A new and bigger restructuring of Greek debt is likely within the next two years, an official from credit ratings agency Standard & Poor's said on Tuesday, adding a further downgrade of Greece's sovereign debt rating was pretty certain.
The rating has a negative outlook, so we're pretty certain it's going to go lower because, of course, an actual debt restructuring is now on the table, David Beers, S&P's global head of sovereign ratings, told CNBC television.
Greece became the lowest-rated country in the world by Standard & Poor's, which downgraded it 8 notches June 13.
We've also expressed the opinion before that we think that any near-term restructuring is probably not the end of the story. There may be another bigger restructuring down the road, Beers said in an interview.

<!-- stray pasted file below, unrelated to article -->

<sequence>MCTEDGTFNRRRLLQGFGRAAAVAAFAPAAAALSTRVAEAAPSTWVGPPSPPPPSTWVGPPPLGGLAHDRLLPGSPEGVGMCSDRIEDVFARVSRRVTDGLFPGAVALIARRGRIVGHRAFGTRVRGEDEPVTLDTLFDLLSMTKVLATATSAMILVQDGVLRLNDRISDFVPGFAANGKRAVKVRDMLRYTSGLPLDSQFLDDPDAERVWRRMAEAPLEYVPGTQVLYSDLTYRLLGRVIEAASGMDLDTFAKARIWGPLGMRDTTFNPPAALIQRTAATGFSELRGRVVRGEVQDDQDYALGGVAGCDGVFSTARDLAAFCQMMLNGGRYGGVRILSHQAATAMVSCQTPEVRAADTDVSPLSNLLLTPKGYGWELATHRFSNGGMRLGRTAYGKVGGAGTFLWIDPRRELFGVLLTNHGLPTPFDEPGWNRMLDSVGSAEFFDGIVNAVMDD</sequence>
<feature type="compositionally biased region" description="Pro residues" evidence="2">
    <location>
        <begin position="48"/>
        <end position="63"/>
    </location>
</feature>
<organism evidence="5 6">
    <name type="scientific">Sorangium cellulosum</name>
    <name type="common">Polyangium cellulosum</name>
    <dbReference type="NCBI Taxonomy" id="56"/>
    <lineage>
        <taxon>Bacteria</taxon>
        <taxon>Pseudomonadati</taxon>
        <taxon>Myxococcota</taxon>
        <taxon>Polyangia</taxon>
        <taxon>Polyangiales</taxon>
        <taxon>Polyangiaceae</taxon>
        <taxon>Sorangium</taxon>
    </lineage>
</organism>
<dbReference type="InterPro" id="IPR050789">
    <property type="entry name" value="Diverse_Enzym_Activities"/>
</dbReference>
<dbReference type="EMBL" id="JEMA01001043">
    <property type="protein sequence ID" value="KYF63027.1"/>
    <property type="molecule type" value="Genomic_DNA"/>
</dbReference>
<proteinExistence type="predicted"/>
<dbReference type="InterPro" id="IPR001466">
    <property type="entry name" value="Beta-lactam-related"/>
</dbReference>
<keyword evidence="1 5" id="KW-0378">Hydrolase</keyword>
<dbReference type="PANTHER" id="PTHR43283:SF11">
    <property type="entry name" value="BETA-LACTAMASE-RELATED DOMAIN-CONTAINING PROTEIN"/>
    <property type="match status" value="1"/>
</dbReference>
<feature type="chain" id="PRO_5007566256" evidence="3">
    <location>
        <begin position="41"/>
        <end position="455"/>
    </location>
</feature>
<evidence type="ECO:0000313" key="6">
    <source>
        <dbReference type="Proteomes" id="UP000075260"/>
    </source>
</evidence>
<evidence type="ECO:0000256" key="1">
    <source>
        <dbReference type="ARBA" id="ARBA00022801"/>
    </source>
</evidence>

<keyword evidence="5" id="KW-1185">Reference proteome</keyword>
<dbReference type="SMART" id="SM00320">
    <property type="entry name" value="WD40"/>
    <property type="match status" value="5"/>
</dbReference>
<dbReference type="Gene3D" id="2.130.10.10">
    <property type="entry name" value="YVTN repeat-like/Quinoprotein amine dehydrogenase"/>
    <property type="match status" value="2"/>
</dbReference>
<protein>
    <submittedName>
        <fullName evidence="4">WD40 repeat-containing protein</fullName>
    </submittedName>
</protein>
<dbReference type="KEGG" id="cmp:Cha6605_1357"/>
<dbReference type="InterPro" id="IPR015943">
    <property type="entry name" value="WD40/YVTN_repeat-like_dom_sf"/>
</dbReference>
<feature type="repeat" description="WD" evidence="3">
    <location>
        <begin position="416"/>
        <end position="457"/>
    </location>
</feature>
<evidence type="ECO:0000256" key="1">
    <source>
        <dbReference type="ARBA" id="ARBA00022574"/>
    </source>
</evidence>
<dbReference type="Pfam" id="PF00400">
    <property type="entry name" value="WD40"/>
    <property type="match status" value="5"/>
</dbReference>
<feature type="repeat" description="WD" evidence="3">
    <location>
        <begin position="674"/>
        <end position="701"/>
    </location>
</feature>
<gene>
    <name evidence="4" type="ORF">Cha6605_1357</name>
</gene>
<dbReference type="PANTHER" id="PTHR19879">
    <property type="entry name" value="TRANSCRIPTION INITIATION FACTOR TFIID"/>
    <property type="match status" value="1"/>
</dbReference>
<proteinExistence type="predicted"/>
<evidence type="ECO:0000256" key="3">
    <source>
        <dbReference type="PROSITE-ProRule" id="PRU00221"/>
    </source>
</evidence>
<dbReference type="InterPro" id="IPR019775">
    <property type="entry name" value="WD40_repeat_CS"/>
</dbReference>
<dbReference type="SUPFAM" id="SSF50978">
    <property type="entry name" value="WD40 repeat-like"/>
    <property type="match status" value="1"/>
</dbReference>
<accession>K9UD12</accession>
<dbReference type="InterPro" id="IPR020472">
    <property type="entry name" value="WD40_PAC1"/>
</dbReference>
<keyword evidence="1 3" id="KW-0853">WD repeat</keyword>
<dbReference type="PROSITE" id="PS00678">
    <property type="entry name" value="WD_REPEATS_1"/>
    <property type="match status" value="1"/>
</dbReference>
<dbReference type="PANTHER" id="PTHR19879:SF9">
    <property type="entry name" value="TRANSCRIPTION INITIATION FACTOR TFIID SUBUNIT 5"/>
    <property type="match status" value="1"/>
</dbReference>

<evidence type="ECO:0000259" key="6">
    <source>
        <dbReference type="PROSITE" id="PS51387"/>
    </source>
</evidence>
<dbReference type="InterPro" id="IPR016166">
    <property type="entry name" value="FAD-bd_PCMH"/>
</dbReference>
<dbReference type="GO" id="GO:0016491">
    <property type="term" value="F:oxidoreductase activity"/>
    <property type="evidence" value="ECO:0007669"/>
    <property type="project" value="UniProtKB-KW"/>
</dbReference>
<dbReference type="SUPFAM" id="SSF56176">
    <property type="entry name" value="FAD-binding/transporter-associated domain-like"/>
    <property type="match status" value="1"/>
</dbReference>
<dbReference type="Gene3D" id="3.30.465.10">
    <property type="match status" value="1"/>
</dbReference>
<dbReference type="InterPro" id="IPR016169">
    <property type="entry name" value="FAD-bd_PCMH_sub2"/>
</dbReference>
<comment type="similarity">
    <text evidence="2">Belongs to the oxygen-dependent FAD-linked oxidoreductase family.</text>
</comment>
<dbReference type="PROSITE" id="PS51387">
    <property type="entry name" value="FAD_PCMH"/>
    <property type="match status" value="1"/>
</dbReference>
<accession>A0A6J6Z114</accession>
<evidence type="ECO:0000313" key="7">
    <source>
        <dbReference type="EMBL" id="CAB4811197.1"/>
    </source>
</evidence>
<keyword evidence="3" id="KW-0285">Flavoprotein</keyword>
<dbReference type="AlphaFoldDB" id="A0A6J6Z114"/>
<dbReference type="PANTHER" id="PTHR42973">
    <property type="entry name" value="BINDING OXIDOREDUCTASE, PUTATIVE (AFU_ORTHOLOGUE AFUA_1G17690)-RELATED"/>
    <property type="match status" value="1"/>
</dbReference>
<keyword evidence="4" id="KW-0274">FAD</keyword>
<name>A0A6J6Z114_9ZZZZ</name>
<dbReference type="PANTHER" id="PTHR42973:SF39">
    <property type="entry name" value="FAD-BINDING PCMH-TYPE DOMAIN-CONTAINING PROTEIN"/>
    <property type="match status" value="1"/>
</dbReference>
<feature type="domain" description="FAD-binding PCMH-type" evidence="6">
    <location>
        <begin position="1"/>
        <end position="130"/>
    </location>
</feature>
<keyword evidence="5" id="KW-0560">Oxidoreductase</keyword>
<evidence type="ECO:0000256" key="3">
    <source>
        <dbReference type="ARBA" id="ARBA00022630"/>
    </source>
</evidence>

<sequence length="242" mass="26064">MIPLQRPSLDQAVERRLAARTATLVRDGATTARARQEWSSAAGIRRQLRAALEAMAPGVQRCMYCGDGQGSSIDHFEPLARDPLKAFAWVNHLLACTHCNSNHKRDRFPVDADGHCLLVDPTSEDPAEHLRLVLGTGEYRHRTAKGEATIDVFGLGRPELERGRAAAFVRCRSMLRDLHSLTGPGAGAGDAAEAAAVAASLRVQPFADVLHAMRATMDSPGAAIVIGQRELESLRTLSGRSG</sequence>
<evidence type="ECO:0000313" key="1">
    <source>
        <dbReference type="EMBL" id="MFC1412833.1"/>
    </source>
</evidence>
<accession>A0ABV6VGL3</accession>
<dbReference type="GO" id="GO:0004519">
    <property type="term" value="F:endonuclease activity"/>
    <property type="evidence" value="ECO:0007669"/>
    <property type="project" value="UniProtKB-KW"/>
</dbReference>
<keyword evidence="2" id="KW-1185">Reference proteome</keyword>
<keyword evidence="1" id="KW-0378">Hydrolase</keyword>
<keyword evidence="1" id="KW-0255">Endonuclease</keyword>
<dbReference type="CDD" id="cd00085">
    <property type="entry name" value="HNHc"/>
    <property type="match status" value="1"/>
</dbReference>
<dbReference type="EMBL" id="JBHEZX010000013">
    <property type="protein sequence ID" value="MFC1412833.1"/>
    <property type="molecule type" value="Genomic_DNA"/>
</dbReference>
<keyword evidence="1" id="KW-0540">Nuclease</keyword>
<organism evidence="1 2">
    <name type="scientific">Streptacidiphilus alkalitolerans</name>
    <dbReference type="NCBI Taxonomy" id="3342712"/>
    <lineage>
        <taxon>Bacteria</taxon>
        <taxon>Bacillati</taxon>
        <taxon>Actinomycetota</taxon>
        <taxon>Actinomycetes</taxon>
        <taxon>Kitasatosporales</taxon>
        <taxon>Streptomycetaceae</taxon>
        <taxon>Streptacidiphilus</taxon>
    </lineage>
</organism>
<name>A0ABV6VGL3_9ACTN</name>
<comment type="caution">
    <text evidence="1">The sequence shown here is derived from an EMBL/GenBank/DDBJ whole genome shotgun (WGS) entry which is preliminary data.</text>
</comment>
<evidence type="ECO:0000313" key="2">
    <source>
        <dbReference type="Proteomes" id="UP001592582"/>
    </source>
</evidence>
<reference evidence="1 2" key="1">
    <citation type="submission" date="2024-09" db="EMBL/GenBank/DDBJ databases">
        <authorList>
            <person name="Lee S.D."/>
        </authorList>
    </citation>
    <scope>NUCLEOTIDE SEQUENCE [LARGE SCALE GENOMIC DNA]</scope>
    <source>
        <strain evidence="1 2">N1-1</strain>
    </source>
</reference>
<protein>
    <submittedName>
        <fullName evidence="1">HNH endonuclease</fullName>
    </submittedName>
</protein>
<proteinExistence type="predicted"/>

Asked when the new restructuring might occur, Beers said: That's partly in the hands of Greek politics. But it wouldn't surprise us if a second restructuring had to be looked at over the next couple of years.
Euro zone leaders last week agreed on a wide-ranging new rescue package for Greece that included a private sector bond swap by banks, insurers and other holders of Greek debt.
Creditors will take a 21 percent loss on their Greek bond holdings as part of a 37 billion-euro contribution over the next three years to aid the country.
Moody's cut Greece's credit rating on Monday by three notches to Ca, just one notch above default, to reflect the expected loss implied by the proposed debt exchanges.
Standard & Poor's and Fitch currently rate Greece CCC, broadly in line with Moody's rating. (Reporting by William Schomberg; Editing by Kim Coghill)